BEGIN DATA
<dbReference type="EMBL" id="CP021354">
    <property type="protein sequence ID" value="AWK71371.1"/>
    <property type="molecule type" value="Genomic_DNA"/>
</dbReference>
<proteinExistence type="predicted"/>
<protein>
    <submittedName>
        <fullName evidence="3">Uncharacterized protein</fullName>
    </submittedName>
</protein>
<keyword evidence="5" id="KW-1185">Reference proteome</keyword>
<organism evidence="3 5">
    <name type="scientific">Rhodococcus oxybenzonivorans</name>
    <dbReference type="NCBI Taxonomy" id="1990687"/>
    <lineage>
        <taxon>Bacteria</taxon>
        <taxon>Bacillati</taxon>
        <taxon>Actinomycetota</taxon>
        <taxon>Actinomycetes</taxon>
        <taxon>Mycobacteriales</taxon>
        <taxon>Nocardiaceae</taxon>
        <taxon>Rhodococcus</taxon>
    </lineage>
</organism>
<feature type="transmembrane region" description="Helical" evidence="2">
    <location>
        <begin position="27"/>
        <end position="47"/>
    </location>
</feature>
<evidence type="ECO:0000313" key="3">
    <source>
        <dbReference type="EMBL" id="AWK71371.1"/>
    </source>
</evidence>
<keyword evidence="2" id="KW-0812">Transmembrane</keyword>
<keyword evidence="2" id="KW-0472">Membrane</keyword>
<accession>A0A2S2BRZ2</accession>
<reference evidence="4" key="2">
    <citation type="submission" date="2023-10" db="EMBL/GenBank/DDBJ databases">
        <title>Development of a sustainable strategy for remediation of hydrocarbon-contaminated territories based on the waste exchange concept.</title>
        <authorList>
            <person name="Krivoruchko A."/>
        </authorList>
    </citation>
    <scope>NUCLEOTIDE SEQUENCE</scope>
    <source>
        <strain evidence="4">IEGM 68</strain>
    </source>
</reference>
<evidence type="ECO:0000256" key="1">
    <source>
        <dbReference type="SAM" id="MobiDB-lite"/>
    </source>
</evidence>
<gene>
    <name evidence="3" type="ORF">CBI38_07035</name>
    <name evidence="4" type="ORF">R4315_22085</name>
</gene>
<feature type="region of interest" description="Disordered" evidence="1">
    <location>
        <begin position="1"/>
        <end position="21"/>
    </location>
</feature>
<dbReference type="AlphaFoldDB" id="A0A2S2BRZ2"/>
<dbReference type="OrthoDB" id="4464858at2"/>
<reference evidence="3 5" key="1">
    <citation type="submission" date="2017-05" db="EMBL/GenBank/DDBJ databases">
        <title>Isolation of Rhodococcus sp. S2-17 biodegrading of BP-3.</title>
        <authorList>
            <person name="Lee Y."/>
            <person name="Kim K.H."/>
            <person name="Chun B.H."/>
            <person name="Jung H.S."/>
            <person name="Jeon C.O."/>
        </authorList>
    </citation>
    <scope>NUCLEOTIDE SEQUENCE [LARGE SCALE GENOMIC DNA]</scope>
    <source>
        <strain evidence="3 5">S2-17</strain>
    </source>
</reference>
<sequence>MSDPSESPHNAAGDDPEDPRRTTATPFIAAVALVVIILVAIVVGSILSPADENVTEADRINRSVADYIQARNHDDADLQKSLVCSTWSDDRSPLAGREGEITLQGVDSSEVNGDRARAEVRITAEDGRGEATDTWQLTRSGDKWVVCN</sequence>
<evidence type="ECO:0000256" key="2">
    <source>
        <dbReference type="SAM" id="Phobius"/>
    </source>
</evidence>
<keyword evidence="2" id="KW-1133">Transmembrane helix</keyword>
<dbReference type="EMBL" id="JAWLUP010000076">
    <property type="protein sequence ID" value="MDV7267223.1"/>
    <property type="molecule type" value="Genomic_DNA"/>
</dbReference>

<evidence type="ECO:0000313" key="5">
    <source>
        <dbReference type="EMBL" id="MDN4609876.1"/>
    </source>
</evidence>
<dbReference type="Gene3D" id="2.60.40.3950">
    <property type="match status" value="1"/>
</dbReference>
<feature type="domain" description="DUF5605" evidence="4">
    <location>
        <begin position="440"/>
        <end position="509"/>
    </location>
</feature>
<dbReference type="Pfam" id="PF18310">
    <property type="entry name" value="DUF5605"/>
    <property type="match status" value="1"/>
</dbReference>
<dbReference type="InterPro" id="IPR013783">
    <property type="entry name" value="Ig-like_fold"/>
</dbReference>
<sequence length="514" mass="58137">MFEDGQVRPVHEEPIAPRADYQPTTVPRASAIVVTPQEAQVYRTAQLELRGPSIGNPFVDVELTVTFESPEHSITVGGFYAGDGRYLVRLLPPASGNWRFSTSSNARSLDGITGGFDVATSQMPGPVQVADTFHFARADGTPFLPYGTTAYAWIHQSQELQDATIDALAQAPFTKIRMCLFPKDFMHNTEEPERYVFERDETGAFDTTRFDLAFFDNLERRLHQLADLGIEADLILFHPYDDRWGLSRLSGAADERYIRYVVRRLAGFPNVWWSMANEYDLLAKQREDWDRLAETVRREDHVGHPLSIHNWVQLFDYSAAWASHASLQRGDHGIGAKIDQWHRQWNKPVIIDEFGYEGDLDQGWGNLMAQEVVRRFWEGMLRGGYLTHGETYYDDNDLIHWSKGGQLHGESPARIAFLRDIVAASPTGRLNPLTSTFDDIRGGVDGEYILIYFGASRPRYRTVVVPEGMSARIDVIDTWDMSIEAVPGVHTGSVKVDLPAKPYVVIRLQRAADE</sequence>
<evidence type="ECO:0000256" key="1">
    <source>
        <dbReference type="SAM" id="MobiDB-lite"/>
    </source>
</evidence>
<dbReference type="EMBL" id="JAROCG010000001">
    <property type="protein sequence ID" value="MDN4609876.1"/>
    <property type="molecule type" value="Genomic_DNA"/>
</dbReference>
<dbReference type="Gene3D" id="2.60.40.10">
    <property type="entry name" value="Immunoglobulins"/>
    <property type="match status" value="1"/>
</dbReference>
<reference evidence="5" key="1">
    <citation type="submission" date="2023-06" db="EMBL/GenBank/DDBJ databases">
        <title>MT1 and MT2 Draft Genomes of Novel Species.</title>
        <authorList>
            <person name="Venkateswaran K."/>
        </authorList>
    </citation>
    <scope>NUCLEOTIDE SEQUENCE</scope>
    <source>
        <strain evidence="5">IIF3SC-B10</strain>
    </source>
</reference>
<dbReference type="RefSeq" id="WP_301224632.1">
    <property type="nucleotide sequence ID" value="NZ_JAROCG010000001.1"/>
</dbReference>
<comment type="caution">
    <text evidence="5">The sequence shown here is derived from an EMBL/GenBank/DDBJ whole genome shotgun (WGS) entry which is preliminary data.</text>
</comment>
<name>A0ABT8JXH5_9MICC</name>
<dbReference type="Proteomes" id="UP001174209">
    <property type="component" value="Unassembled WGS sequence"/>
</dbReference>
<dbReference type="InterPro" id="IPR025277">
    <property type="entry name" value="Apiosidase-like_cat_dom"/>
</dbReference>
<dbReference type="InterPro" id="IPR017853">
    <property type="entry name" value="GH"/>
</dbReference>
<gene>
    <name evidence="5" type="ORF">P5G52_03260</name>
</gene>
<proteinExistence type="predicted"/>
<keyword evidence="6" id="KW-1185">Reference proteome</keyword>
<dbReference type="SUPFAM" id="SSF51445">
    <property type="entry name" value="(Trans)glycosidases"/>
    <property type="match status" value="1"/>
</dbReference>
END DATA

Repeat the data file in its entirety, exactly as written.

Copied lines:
<dbReference type="EMBL" id="CP021354">
    <property type="protein sequence ID" value="AWK71371.1"/>
    <property type="molecule type" value="Genomic_DNA"/>
</dbReference>
<proteinExistence type="predicted"/>
<protein>
    <submittedName>
        <fullName evidence="3">Uncharacterized protein</fullName>
    </submittedName>
</protein>
<keyword evidence="5" id="KW-1185">Reference proteome</keyword>
<organism evidence="3 5">
    <name type="scientific">Rhodococcus oxybenzonivorans</name>
    <dbReference type="NCBI Taxonomy" id="1990687"/>
    <lineage>
        <taxon>Bacteria</taxon>
        <taxon>Bacillati</taxon>
        <taxon>Actinomycetota</taxon>
        <taxon>Actinomycetes</taxon>
        <taxon>Mycobacteriales</taxon>
        <taxon>Nocardiaceae</taxon>
        <taxon>Rhodococcus</taxon>
    </lineage>
</organism>
<feature type="transmembrane region" description="Helical" evidence="2">
    <location>
        <begin position="27"/>
        <end position="47"/>
    </location>
</feature>
<evidence type="ECO:0000313" key="3">
    <source>
        <dbReference type="EMBL" id="AWK71371.1"/>
    </source>
</evidence>
<keyword evidence="2" id="KW-0812">Transmembrane</keyword>
<keyword evidence="2" id="KW-0472">Membrane</keyword>
<accession>A0A2S2BRZ2</accession>
<reference evidence="4" key="2">
    <citation type="submission" date="2023-10" db="EMBL/GenBank/DDBJ databases">
        <title>Development of a sustainable strategy for remediation of hydrocarbon-contaminated territories based on the waste exchange concept.</title>
        <authorList>
            <person name="Krivoruchko A."/>
        </authorList>
    </citation>
    <scope>NUCLEOTIDE SEQUENCE</scope>
    <source>
        <strain evidence="4">IEGM 68</strain>
    </source>
</reference>
<evidence type="ECO:0000256" key="1">
    <source>
        <dbReference type="SAM" id="MobiDB-lite"/>
    </source>
</evidence>
<gene>
    <name evidence="3" type="ORF">CBI38_07035</name>
    <name evidence="4" type="ORF">R4315_22085</name>
</gene>
<feature type="region of interest" description="Disordered" evidence="1">
    <location>
        <begin position="1"/>
        <end position="21"/>
    </location>
</feature>
<dbReference type="AlphaFoldDB" id="A0A2S2BRZ2"/>
<dbReference type="OrthoDB" id="4464858at2"/>
<reference evidence="3 5" key="1">
    <citation type="submission" date="2017-05" db="EMBL/GenBank/DDBJ databases">
        <title>Isolation of Rhodococcus sp. S2-17 biodegrading of BP-3.</title>
        <authorList>
            <person name="Lee Y."/>
            <person name="Kim K.H."/>
            <person name="Chun B.H."/>
            <person name="Jung H.S."/>
            <person name="Jeon C.O."/>
        </authorList>
    </citation>
    <scope>NUCLEOTIDE SEQUENCE [LARGE SCALE GENOMIC DNA]</scope>
    <source>
        <strain evidence="3 5">S2-17</strain>
    </source>
</reference>
<sequence>MSDPSESPHNAAGDDPEDPRRTTATPFIAAVALVVIILVAIVVGSILSPADENVTEADRINRSVADYIQARNHDDADLQKSLVCSTWSDDRSPLAGREGEITLQGVDSSEVNGDRARAEVRITAEDGRGEATDTWQLTRSGDKWVVCN</sequence>
<evidence type="ECO:0000256" key="2">
    <source>
        <dbReference type="SAM" id="Phobius"/>
    </source>
</evidence>
<keyword evidence="2" id="KW-1133">Transmembrane helix</keyword>
<dbReference type="EMBL" id="JAWLUP010000076">
    <property type="protein sequence ID" value="MDV7267223.1"/>
    <property type="molecule type" value="Genomic_DNA"/>
</dbReference>

<evidence type="ECO:0000313" key="5">
    <source>
        <dbReference type="EMBL" id="MDN4609876.1"/>
    </source>
</evidence>
<dbReference type="Gene3D" id="2.60.40.3950">
    <property type="match status" value="1"/>
</dbReference>
<feature type="domain" description="DUF5605" evidence="4">
    <location>
        <begin position="440"/>
        <end position="509"/>
    </location>
</feature>
<dbReference type="Pfam" id="PF18310">
    <property type="entry name" value="DUF5605"/>
    <property type="match status" value="1"/>
</dbReference>
<dbReference type="InterPro" id="IPR013783">
    <property type="entry name" value="Ig-like_fold"/>
</dbReference>
<sequence length="514" mass="58137">MFEDGQVRPVHEEPIAPRADYQPTTVPRASAIVVTPQEAQVYRTAQLELRGPSIGNPFVDVELTVTFESPEHSITVGGFYAGDGRYLVRLLPPASGNWRFSTSSNARSLDGITGGFDVATSQMPGPVQVADTFHFARADGTPFLPYGTTAYAWIHQSQELQDATIDALAQAPFTKIRMCLFPKDFMHNTEEPERYVFERDETGAFDTTRFDLAFFDNLERRLHQLADLGIEADLILFHPYDDRWGLSRLSGAADERYIRYVVRRLAGFPNVWWSMANEYDLLAKQREDWDRLAETVRREDHVGHPLSIHNWVQLFDYSAAWASHASLQRGDHGIGAKIDQWHRQWNKPVIIDEFGYEGDLDQGWGNLMAQEVVRRFWEGMLRGGYLTHGETYYDDNDLIHWSKGGQLHGESPARIAFLRDIVAASPTGRLNPLTSTFDDIRGGVDGEYILIYFGASRPRYRTVVVPEGMSARIDVIDTWDMSIEAVPGVHTGSVKVDLPAKPYVVIRLQRAADE</sequence>
<evidence type="ECO:0000256" key="1">
    <source>
        <dbReference type="SAM" id="MobiDB-lite"/>
    </source>
</evidence>
<dbReference type="EMBL" id="JAROCG010000001">
    <property type="protein sequence ID" value="MDN4609876.1"/>
    <property type="molecule type" value="Genomic_DNA"/>
</dbReference>
<dbReference type="Gene3D" id="2.60.40.10">
    <property type="entry name" value="Immunoglobulins"/>
    <property type="match status" value="1"/>
</dbReference>
<reference evidence="5" key="1">
    <citation type="submission" date="2023-06" db="EMBL/GenBank/DDBJ databases">
        <title>MT1 and MT2 Draft Genomes of Novel Species.</title>
        <authorList>
            <person name="Venkateswaran K."/>
        </authorList>
    </citation>
    <scope>NUCLEOTIDE SEQUENCE</scope>
    <source>
        <strain evidence="5">IIF3SC-B10</strain>
    </source>
</reference>
<dbReference type="RefSeq" id="WP_301224632.1">
    <property type="nucleotide sequence ID" value="NZ_JAROCG010000001.1"/>
</dbReference>
<comment type="caution">
    <text evidence="5">The sequence shown here is derived from an EMBL/GenBank/DDBJ whole genome shotgun (WGS) entry which is preliminary data.</text>
</comment>
<name>A0ABT8JXH5_9MICC</name>
<dbReference type="Proteomes" id="UP001174209">
    <property type="component" value="Unassembled WGS sequence"/>
</dbReference>
<dbReference type="InterPro" id="IPR025277">
    <property type="entry name" value="Apiosidase-like_cat_dom"/>
</dbReference>
<dbReference type="InterPro" id="IPR017853">
    <property type="entry name" value="GH"/>
</dbReference>
<gene>
    <name evidence="5" type="ORF">P5G52_03260</name>
</gene>
<proteinExistence type="predicted"/>
<keyword evidence="6" id="KW-1185">Reference proteome</keyword>
<dbReference type="SUPFAM" id="SSF51445">
    <property type="entry name" value="(Trans)glycosidases"/>
    <property type="match status" value="1"/>
</dbReference>